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ARM11 Linux educational computer aims for $25 pricetag

May 6, 2011 — by Eric Brown — from the LinuxDevices Archive — 1 views

U.K. games developer David Braben has launched an OLPC-like foundation called Raspberry Pi, hoping to sell a tiny ARM/Linux computer aimed at K12 computer education for as little as $25. Braben demonstrated a single board computer (SBC) prototype running Ubuntu 9.04 on a 700MHz, OpenGL-enabled ARM11 processor with 128MB SDRAM, HDMI, USB, and SD connectivity, supporting 1080p video.

The Raspberry Pi Foundation has designed its $25 Linux computer prototype as a flexible platform for computer education in both the developing and developed worlds. The foundation, said to be registered as a U.K. charity, plans to develop, manufacture, and distribute the USB-key sized computer within the next 12 months.

Raspberry Pi prototype with 12-megapixel camera option on top
(Click to enlarge)

The project was originally reported by BBC News, which received a demonstration of the device by project lead and well-known gaming developer David Braben (Rollercoaster Tycoon, etc.). Braben also released a video demonstration of the device on YouTube (see farther below). The video doesn't actually show the device running, but the BBC report suggests it performed as advertised.

The computer has a USB port on one end and an HDMI port on the other to connect a keyboard and display, respectively. The device will also support touchscreens to create a tablet device, says the foundation. The Ubuntu 9.04-based device lacks Wi-Fi or Ethernet, but web connections can presumably be made via the USB port, with the help of a USB hub.


Raspberry Pi prototype bringing up the web, apparently with the help of a USB hub

(Click to enlarge)

Accroding to the Raspberry Pi website, provisional specs for the prototype include:

  • Processor — 700MHz ARM11 with OpenGL ES 2.0
  • Memory — 128MB SDRAM
  • Memory expansion — SD/MMC/SDIO slot
  • Display:
    • 1080p30 H.264 high-profile decode
    • composite output
    • HDMI output
  • I/O — USB 2.0; GPIO
  • Software — Ubuntu 9.04, Iceweasel, KOffice, Python

The processor was not listed, perhaps because it may change by ship date. One possibility could be the 800MHz Telechips TTC8902 ARM11 processor, which has a video digital signal processor (DSP) and Open GL ES 2.0 3D graphics acceleration. (This processor is found in a number of low-cost Linux and Android tablets, such as the Coby Electronics Kyros.)

The goal of Raspberry Pi is to encourage direct hands-on experimentation in computer education, something missing from most current curricula, says Braben. In this, as well as its charitable foundation, the project appears to imitate the U.S.-based One Laptop Per Child (OLPC) foundation. Although the XO tablets OLPC is seeding throughout the world are general-purpose educational devices, their Linux-based Sugar operating system and related apps have a K12 computing curriculum focus, encouraging hands-on experimentation and creativity.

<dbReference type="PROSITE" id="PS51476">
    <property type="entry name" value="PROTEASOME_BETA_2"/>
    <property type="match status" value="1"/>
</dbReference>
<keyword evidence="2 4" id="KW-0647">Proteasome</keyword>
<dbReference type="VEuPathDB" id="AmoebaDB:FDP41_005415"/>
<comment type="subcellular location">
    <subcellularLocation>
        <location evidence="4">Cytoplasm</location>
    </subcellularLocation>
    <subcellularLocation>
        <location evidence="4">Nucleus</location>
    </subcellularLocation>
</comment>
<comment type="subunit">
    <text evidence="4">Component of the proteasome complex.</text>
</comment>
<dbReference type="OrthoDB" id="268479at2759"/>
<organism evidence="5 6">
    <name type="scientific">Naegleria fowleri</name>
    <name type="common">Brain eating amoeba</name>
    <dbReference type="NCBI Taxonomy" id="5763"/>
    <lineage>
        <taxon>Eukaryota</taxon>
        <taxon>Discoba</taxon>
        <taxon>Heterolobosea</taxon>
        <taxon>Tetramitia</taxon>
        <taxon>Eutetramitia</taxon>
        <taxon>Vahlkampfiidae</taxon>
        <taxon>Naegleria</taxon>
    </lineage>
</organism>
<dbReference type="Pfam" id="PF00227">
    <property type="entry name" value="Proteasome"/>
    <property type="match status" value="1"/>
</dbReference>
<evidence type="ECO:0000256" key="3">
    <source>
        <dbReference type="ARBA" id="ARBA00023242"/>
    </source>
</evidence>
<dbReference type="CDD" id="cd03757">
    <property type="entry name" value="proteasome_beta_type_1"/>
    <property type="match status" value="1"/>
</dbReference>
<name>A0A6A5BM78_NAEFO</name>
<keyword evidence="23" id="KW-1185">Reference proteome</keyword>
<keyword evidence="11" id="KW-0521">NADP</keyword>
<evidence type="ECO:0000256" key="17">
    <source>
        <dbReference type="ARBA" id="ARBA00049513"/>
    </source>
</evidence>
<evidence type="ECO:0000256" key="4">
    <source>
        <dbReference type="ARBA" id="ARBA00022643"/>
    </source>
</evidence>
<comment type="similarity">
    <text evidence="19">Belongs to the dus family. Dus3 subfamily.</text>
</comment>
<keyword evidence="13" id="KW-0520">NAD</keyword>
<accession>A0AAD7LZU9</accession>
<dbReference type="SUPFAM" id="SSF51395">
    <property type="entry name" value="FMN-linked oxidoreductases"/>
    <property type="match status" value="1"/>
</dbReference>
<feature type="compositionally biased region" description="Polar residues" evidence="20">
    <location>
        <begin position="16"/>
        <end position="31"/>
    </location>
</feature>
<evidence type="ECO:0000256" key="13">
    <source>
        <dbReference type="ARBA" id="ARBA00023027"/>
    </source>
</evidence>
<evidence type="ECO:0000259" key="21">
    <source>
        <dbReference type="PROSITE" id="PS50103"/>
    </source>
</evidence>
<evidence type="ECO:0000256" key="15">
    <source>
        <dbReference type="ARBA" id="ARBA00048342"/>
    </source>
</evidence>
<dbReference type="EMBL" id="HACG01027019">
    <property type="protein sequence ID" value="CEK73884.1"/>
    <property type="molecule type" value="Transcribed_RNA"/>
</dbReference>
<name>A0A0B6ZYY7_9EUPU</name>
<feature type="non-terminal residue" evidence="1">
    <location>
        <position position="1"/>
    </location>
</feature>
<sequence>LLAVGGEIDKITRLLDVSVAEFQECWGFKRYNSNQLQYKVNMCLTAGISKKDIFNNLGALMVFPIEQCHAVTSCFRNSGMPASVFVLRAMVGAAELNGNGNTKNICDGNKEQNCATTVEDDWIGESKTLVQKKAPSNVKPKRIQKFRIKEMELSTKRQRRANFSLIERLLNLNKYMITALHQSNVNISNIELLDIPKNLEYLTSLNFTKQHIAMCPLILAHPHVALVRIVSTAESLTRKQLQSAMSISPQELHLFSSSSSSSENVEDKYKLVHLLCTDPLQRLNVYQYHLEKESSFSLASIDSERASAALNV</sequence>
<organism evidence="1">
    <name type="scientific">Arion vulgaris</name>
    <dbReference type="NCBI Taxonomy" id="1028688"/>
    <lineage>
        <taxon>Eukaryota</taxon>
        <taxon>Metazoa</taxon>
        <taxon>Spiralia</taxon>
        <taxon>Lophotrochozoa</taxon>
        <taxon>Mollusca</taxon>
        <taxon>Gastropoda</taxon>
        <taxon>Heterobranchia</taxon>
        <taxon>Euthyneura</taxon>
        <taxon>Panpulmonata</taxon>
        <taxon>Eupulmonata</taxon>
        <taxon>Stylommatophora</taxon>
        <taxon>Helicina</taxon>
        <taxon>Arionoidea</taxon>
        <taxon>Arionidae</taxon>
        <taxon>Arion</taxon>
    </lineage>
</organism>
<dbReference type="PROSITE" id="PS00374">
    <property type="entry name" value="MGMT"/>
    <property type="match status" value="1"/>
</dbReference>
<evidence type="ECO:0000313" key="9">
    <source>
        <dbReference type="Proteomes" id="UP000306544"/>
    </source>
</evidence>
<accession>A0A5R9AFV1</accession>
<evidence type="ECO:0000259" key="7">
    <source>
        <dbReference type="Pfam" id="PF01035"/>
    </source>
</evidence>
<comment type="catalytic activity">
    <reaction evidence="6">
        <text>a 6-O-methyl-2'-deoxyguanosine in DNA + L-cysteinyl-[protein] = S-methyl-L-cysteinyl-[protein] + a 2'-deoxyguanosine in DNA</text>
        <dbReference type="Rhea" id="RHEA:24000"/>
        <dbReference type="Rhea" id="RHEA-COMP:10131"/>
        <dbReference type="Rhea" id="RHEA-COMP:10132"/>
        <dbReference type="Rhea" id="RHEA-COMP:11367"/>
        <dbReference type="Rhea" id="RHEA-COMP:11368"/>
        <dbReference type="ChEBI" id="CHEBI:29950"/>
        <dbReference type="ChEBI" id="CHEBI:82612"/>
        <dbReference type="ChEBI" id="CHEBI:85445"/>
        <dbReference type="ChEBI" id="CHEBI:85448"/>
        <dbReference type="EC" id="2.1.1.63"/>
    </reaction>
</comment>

David Braben showing off computer at BBC News

While OLPC is still struggling to achieve its original goal of selling its netbook to emerging-nation educational systems at $100 a pop — it might finally achieve this price with an upcoming Marvell Armada based "Moby" tablet version of the XO — Raspberry Pi is aiming much cheaper.

The $25 price may be possible because the device is not only missing a keyboard — like the upcoming XO-3 and the still vaporish $35 tablet being developed by the Indian government — but also omits the display. Still, one would assume that a considerable degree of charitable subsidization might be necessary to push out a $25 ARM11 computer with this device's HD-ready ARM11 processor and other extras.

Last year, for example, the open platform Hawkboard SBC went on sale for $89, with an ARM9-based, DSP-enabled Texas Instruments OMAP-L138. A Cherrypal Asia netbook with an ARM9-based Via VT 8505 processor clocked at 533MHz is available for $99, and $99 Android tablets have appeared such as the Maylong M-150.

Raspberry Pi prototype demonstrated by David Braben on YouTube
Source: Raspberry Pi Foundation; BBC News
(Click to play)

Availability

The Raspberry Pi computer is expected to ship within 12 months for a price of $25. More information may be found at the Raspberry Pi Foundation. The company is looking for open source educational projects that would like to collaborate with the project.


This article was originally published on LinuxDevices.com and has been donated to the open source community by QuinStreet Inc. Please visit LinuxToday.com for up-to-date news and articles about Linux and open source.



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